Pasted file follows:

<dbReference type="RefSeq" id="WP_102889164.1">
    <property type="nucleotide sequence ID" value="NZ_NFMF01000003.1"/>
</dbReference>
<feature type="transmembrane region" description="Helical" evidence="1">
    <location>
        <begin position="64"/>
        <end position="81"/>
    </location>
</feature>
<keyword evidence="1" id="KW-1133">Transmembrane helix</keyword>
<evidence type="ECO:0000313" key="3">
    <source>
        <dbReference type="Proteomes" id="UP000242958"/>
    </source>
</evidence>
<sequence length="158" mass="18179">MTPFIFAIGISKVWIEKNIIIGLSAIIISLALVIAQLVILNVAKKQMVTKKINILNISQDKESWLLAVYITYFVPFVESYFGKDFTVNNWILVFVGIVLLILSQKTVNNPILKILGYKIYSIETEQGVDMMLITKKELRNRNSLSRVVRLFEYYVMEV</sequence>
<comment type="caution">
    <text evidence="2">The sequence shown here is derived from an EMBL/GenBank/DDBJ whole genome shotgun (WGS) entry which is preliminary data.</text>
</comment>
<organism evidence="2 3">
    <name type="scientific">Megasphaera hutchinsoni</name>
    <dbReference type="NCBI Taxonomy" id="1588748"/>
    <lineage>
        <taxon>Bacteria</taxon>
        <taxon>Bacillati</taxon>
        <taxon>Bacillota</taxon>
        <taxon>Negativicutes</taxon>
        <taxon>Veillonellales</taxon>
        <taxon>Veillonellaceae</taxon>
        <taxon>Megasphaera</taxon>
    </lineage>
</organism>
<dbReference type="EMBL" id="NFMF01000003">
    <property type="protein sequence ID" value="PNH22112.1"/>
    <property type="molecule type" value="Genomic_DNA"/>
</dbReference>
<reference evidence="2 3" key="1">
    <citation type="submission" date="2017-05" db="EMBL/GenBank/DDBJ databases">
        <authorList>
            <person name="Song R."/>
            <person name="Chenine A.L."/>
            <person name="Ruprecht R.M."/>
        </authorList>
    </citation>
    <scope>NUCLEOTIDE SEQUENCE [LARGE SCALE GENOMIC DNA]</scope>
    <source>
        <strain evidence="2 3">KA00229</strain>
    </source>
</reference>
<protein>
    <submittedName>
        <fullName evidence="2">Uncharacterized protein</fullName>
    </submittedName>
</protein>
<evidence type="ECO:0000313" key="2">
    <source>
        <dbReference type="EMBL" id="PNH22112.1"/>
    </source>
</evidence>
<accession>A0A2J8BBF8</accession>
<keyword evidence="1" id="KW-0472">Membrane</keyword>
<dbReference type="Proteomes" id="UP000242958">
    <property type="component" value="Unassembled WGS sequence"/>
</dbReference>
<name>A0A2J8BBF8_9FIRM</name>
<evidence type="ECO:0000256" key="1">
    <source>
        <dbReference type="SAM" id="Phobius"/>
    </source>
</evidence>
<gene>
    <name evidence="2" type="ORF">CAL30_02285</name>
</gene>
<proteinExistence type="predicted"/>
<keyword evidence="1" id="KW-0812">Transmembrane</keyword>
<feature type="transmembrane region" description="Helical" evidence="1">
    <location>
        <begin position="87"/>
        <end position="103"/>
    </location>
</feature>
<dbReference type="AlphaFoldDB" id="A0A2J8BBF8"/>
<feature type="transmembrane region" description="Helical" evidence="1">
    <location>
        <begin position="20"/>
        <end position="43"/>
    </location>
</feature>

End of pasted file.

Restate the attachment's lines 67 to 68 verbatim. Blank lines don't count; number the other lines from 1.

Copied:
    <source>
        <dbReference type="SAM" id="Phobius"/>